tonic and chaotic burst regimes is necessary not only

foracompletedescriptionofthedynamicsofthemodel

but also for characterizing the input-output relation of

bursting ELL pyramidal cells.

Figure 5A shows that the transition from periodic

spiking to chaotic bursting occurs at IS= IS2when a

stable limit cycle collides with an unstable limit cycle

in a saddle-node bifurcation of limit cycles. Since we

are analyzing spiking behavior on both sides of the bi-

furcation,itisnaturaltoconsidertheISIreturnmapfor

ISnear IS2. We choose ISslightly larger than IS2and

plot in Fig. 11A the ISI return map for a single burst

sequence from the ghostburster (for IS1< IS< IS2the

return map is a single point). We have labeled the re-

gions of interest in the figure and explain each region

in order: (1) The burst begins here. (2) The ISI se-

quence approaches the diagonal. This produces a clus-

tering of points corresponding to the pseudo-periodic

behavior observed in the center of the burst. We refer

Figure 11.

burst sequence with IS=6.587 and gDr,d=13 is shown (for these

parameters IS1= 5.736 and IS2= 6.5775). The diagonal is plotted

as well (dashed line). The labels (1) through (5) are explained in the

text. B: The ISI return map for a single-burst sequence with IS= 9

and gDr,d=15 as in Fig. 3. C: The ISI return map for a single-

burst recording from an ELL pyramidal cell (data courtesy of R.W.

Turner). Compare with the model burst sequence in B.

Burst intermittency. A: The ISI return map for a single-

Page 15

Ghostbursting: A Novel Neuronal Burst Mechanism19

to this region of the map as a trapping region. (3) The

ISI sequence leaves the trapping region with a down-

ward trend. (4) The interburst interval involves a sharp

transition from small ISI to large ISI. (5) The ISI se-

quence returns to the trapping region and another burst

begins.

The above description indicates that the route to

chaosisTypeIintermittency(MannevilleandPomeau,

1980; Guckenheimer and Holmes, 1983). Intermit-

tency involves seemingly periodic behavior separated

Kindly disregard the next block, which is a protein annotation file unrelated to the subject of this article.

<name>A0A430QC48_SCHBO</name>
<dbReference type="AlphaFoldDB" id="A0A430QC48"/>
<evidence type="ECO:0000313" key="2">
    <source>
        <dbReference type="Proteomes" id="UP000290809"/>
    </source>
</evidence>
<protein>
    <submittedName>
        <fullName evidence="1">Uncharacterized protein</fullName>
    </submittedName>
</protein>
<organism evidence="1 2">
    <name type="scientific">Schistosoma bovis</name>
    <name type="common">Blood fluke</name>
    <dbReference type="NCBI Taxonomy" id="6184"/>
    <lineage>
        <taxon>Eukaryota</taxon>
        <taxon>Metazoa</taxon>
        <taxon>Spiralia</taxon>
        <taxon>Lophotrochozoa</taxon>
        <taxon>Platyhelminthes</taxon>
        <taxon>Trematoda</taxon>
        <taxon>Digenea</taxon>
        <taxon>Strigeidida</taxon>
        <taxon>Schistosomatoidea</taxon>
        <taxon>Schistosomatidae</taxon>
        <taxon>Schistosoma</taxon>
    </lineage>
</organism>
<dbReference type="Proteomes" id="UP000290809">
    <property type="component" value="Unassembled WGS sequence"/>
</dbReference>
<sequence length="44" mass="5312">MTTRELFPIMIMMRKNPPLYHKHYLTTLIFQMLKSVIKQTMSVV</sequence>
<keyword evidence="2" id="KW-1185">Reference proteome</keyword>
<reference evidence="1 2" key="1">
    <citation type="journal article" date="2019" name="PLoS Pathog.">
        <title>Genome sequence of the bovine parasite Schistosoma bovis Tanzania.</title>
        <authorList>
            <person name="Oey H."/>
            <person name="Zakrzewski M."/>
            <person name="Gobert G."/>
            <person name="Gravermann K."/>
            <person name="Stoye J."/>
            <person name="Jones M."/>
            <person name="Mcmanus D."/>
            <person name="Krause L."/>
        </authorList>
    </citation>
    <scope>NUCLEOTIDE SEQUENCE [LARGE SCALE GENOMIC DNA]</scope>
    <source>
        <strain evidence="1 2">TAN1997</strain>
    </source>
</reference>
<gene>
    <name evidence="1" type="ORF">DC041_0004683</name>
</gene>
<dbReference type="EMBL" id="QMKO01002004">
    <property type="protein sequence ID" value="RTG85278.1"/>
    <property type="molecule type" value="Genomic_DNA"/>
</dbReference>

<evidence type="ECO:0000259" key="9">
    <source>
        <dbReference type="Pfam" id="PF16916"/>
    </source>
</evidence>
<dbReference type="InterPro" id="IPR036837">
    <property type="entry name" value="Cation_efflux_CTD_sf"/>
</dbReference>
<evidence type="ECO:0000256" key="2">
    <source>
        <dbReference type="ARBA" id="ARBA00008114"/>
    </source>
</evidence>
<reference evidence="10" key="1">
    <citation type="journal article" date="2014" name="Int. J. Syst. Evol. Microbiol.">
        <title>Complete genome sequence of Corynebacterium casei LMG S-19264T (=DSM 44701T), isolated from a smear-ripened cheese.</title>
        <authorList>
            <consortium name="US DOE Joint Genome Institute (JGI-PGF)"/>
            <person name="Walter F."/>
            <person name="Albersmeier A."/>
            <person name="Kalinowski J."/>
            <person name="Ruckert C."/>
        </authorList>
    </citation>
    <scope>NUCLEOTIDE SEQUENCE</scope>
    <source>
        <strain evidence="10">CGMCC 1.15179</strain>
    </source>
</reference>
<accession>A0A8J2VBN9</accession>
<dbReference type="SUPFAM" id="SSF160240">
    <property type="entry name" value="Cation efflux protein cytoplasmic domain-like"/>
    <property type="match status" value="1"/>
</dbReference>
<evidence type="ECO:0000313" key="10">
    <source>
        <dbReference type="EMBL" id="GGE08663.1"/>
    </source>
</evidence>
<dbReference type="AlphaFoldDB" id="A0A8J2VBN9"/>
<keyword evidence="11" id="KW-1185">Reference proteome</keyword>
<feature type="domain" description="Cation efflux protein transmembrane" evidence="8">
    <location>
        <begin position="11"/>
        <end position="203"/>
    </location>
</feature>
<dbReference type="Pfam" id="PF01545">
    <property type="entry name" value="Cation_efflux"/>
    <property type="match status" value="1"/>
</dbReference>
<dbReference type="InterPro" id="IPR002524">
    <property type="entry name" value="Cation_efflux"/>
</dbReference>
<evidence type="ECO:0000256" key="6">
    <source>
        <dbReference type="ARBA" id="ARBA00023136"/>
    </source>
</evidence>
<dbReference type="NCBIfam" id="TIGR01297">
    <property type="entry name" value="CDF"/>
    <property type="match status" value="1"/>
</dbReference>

by brief excursions in phase space. The clustering of

points in the ISI return map in the trapping region of

Fig. 11A (labeled 2) is a manifestation of this appar-

ent periodic firing. A trapping region is a characteristic

feature of Type I intermittency and corresponds to a

saddle-node bifurcation of fixed points in the return

map (which is the saddle-node bifurcation of limit cy-

cles in the continuous system), occurring specifically

at IS= IS2for the ghostburster equations. The escape

and return to the trapping region (regions 3, 4, 5 in

Fig. 11A) are the brief excursions. These events corre-

spondtotheperioddoublingtransitionandthecrossof

the ?Vd? curve and pdnullcline, in the fast subsystem,

as explained in Fig. 9. Figure 11B shows the ISI return

map for a model burst of seven spikes and Fig. 11C

the same map for a seven-spike burst recording from

an ELL pyramidal cell. Both maps show the qualita-

tive structure similar to in Fig. 11A, including a clear

escape from and reinjection into a trapping region near

the diagonal. Wang (1993) has also observed Type I

intermittency in the Hindmarsh-Rose model.

Since intermittent behavior is connected to a saddle-

node bifurcation, the time spent in the trapping region

TB, corresponding to the burst period (the duration of

the spikes in the cluster making up the burst), has a

well-defined scaling law:

TB∼

1

√IS− IS2

.

(12)

Similar to Fig. 10 we consider the average of the burst

period ?TB? because of the chaotic nature of the burst-

ing. Figure 12 shows that ?TB? asymptotes to infinity

as ISapproaches IS2. Linear regression fits to 1/?TB?2

against IS− IS2give a correlation coefficient of 0.886.

TheseresultsvalidateEq.(12)fortheghostbursterburst

sequences. Again the deviation in the correlation coef-

ficient from 1 is caused by slight dips in ?TB?, similar

to the dips observed in ?TIB? (Fig. 10). By choosing

the quantity IS− IS2we can obtain bursts with spike

numbers comparable to experiment.

Figure12.

averagingwasperformedon100burstsproducedbytheghostburster

equationsataspecific IS.gDr,dwassetto12.14.?TB?showsasimilar

functional form to that described by Eq. (12).

Burstinterval?TB?plottedasafunctionof IS−IS2.The

3.6. Gallery of Bursts

Equations (11) and (12) give the inverse square-root

scaling relations of TBand TIB, respectively. These re-

sults showed that TBis determined by IS− IS2and TIB

by IS− IS1. Using this fact and the ability to vary the

difference between IS2and IS1(see Fig. 6) we can pro-

duce a wide array of burst patterns with differing time

scales.

Figure 13A reproduces the (IS, gDr,d) bifurcation

set shown in Fig. 6. The letters B through F mark

(IS, gDr,d) parameters used to produce the spike trains

shown in the associated panels B through F of Fig. 13.

Figure 13B uses (IS, gDr,d) values such that the ghost-

burster is in the tonic firing regime. The burst trains

shown in Figs. 3 and 4 correspond to (IS, gDr,d) values

in the burst regime of Fig. 6, which are not close to

either of the SNFP or SNLC curves. An example of a

burst train with such a parameter choice is shown in

Fig. 13C. However, if we approach the SNLC curve

but remain distant from the SNFP curve, we can in-

crease TBby one order of magnitude yet keep TIBthe

same. The burst train in Fig. 13D shows an example of

this. If we choose ISand gDr,dto be close to both the

SNFP and SNLC curves, we can now increase TIBas

well (Fig. 13E). The interburst period TIBhas now also

increased dramatically from that shown in Figs. 13C

and D.

Finally, for IS and gDr,d values to the left of the

codimension two bifurcation point, burst sequences

show only a period-two solution (Fig. 13F). The burst